To spray or not to spray roses?

There is no question!

Living in a humid, high rainfall climate has the advantage of providing an automatic watering system (it can be tricky finding the “off’ button though) so all the time you don’t have to spend watering or holding a sun lamp over your roses, you can use to spray roses.

The hard bare facts are, that if you want to grow good David Austin rose bushes in a humid environment, you will have to spray roses reasonably regularly. If you just have a few roses scattered amongst other plants the spraying program can be a lot more lenient, and of course you can choose to grow varieties known to be more resistant to disease in this particular climate, BUT to get the best out of them you will have to spray.

Disease resistance

NEVER believe a label that says “totally disease resistant” and don’t underestimate the pest problem. They might be totally disease resistant in their climate of origin, but not in our (or your) subtropical clime. It is true, there are roses which get only the merest hint of blackspot. and none of the more spooky diseases, but you can pretty much guarantee these will be the ones most prone to spider mites. If you have a real problem with using environmentally unfriendly fungicides and pesticides there are alternatives, they’re just a lot more time consuming.

The first line of attack will always have to be selection of cultivars. If you don’t want to spray you will have to choose the most disease resistant varieties available.

Local knowledge is the most helpful tool, as books written for other environments won’t help much. Hopefully, this book could be your starting point. Once you have chosen the roses you want you just have to acquire them. Not necessarily that simple. We are lucky here in New Zealand to have a good selection of mail order nurseries that supply a big variety of the David Austin’s, new and old (but not all!). If you are intending to grow your roses without artificial aids, I would impress on you the necessity to buy your roses barerooted exclusively from these mailorder nurseries.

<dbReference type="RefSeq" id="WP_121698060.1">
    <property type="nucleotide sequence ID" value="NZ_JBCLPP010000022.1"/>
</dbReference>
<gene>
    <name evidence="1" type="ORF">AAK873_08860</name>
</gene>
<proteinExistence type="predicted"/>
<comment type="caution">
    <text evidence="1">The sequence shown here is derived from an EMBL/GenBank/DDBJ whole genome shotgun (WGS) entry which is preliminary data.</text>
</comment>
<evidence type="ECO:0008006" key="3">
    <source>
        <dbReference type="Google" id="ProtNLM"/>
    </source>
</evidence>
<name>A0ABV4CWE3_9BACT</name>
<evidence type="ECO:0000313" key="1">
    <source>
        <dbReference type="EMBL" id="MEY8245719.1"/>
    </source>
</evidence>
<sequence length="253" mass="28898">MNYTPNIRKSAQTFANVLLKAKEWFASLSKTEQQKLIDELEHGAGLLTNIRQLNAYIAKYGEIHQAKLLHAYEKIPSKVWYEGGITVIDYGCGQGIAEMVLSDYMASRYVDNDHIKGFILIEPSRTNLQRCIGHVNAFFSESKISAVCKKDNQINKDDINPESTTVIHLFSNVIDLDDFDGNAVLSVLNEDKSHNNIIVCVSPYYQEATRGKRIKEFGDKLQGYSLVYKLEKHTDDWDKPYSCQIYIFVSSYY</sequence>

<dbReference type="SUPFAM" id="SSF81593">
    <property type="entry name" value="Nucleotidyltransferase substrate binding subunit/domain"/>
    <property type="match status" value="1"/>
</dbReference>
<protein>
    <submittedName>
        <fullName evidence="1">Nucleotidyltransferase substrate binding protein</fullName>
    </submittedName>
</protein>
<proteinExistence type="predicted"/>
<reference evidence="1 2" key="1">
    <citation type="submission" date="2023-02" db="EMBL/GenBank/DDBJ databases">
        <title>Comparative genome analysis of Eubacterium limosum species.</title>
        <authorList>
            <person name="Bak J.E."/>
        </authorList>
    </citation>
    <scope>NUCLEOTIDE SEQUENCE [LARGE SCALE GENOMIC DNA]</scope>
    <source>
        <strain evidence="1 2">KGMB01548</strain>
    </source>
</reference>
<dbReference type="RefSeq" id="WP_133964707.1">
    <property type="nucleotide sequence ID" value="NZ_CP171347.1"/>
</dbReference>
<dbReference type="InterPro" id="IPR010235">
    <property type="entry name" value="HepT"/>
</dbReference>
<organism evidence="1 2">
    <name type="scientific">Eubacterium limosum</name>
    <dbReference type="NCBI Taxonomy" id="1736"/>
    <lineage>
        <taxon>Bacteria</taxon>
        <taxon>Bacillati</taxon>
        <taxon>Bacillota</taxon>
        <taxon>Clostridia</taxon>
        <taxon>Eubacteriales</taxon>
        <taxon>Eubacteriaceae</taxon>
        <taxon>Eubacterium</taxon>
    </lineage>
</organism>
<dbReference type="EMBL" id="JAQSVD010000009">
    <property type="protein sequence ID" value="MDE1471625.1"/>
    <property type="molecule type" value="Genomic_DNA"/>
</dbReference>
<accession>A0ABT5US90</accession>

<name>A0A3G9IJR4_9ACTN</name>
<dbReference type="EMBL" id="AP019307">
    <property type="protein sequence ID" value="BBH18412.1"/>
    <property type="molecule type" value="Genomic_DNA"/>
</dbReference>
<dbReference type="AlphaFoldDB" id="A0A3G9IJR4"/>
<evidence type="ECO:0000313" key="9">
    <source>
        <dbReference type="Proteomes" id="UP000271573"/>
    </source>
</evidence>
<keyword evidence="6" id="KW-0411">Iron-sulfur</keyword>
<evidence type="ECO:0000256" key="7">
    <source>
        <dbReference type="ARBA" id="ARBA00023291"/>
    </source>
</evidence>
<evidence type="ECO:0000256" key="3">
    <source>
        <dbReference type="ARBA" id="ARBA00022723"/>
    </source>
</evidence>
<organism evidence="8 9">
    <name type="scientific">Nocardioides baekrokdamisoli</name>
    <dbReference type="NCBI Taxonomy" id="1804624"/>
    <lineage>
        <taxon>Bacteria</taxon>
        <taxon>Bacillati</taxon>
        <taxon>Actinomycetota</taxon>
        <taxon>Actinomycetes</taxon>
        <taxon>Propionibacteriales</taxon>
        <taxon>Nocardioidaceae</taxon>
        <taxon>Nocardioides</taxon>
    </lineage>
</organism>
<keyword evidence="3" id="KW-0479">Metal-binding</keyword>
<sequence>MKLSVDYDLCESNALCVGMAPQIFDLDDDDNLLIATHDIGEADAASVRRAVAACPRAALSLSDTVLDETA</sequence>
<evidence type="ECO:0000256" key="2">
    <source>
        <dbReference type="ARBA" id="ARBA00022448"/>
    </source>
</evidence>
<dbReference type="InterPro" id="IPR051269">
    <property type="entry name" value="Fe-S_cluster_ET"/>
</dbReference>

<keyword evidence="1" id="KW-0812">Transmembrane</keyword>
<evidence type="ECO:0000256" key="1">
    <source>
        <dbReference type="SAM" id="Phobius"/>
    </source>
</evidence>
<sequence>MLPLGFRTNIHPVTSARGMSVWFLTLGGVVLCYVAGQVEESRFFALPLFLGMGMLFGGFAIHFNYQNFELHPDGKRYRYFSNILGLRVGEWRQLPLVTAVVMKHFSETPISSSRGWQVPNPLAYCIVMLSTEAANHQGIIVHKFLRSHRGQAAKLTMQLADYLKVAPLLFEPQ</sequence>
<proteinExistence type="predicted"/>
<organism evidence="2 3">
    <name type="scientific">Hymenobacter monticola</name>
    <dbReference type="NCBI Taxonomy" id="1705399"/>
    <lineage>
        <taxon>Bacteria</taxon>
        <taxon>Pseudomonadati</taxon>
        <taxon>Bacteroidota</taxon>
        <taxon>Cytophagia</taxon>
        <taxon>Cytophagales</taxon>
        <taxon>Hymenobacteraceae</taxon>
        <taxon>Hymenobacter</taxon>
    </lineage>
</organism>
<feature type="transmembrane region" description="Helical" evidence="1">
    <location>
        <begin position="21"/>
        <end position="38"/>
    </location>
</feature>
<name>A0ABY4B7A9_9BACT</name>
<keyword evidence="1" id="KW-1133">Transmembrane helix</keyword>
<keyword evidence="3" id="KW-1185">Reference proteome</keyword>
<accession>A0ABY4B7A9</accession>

Buying bare-root roses

Any plant you buy potted and leafed up from a local garden centre, is likely to already be harbouring pests and/or diseases. Wherever roses are kept in crowded conditions like that, even if they spray them, the diseases will be around. If you buy them bare from a reputable nursery, at least you know they are as sterile as possible to start, with no spores or eggs hidden in the soil. You will have the added advantage of getting your roses off to the best possible start, without the added stress of a second move.

The price is often similar or cheaper than buying them from a garden centre, but you will need to be better organized and get your order in early, while there’s plenty still available. If you are into instant gratification, like us, the mail order thing can be very agonizing, especially until you receive confirmation of your order and know you’re getting what you want, but the excitement of a box on the doorstep eventually makes up for it.

If you have chosen well and give the plants all the organic treats of which you can think, they should be vigorous enough to shrug off disease and do well. But disease will inevitably arrive, airborne, or on a person or plant from another garden.

Stressed roses get disease

If your rose bushes are under any stress (that you may or may not know about) they will succumb to the disease, to some extent, resistant or not. Therefore, if you’re not spraying your roses, you must make very sure they are never thirsty or hungry or crowded or competing with other plants. If you want or need to move them, always cut them back hard, as there is a lot more stress on a plant moved with lots of foliage and buds to feed, than one cut right back to short canes.

There are remedies available you can easily make yourself, and some now available in shops, that will help combat pests and diseases, without harming you or the environment. Help, being the operative word, as they are nowhere near as effective, and much more time consuming than the inorganic alternatives.

If disease/pests are still a problem on certain roses, and you still don’t want to or can’t be bothered to spray roses, your only alternative left now, is to dig up the offending bushes and give them to someone who will. (Usually in books, they ruthlessly suggest you throw unwanted rose bushes away, but this always seems like murder to us, and we pot them up till we find someone who appreciates the offender. To date, we have never had an unwanted rose that someone didn’t want.)

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